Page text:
Background/Context: Schools have attempted to address stratification in black and Latino students’ access to higher education through extensive reform initiatives, including those focused on social supports. A crucial focus has been missing from these efforts, essential to improving the effectiveness of support mechanisms and understanding why they have been insufficient: how students experience these reforms.
Purpose: How can the social context of schools keep underrepresented minority students on track to transition to college? This study investigates how students experience the social contexts of their schools in relation to their college ambitions, and the particular attributes of schools’ social contexts that might positively affect their transition to four-year colleges.
Research Design: Using a mixed-methods case study design, this three-year study examined students’ educational pathways in a Chicago charter high school. Data collection methods included ethnographic fieldwork, interviews, and a longitudinal survey. Supplemental secondary data sources were utilized to contextualize the case study.
Analysis: Interview transcripts and field notes were transcribed and coded to examine variation in students’ experience of their social context and their college transition plans. To contextualize these findings, the author utilized descriptive, associative, and logistic regression techniques to analyze quantitative data from the case study survey and corresponding city and national datasets.
Findings: The school’s organization facilitated academic, social, and college preparatory support through structured relationships. Notwithstanding, there was notable within-school variation in students’ transitions to college. Students in this urban charter school often experienced multiple obstacles that interfered with the college ambitions they generally shared with their families and school peers. School regard is a mechanism identified in this study as central to students’ transition success. Students’ perceptions of their teachers’ and their peers’ regard for their capacity for educational success was associated with their persistence through the transition to college in the face of academic, socioeconomic, and other challenges.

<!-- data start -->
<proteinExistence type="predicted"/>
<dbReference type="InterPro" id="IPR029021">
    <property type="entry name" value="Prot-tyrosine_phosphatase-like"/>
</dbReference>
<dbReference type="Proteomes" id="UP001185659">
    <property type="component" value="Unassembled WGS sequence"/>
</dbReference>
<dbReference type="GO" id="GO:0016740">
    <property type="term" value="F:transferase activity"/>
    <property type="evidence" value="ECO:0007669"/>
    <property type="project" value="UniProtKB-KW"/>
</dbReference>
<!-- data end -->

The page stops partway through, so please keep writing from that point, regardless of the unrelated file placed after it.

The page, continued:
Conclusions/Recommendations: This study demonstrates the effort and engagement underrepresented students expend in the effort to become college-ready, and the risk for burnout as a result of both academic and nonacademic hardships during their high school years. School regard may mitigate these effects. Mere expectations for college appear insufficient in the current access-for-all climate. Rather, it is important that students perceive value and esteem for their potential from school faculty and peers, sustaining their ambitions through the obstacles they encounter in high school and expect in college.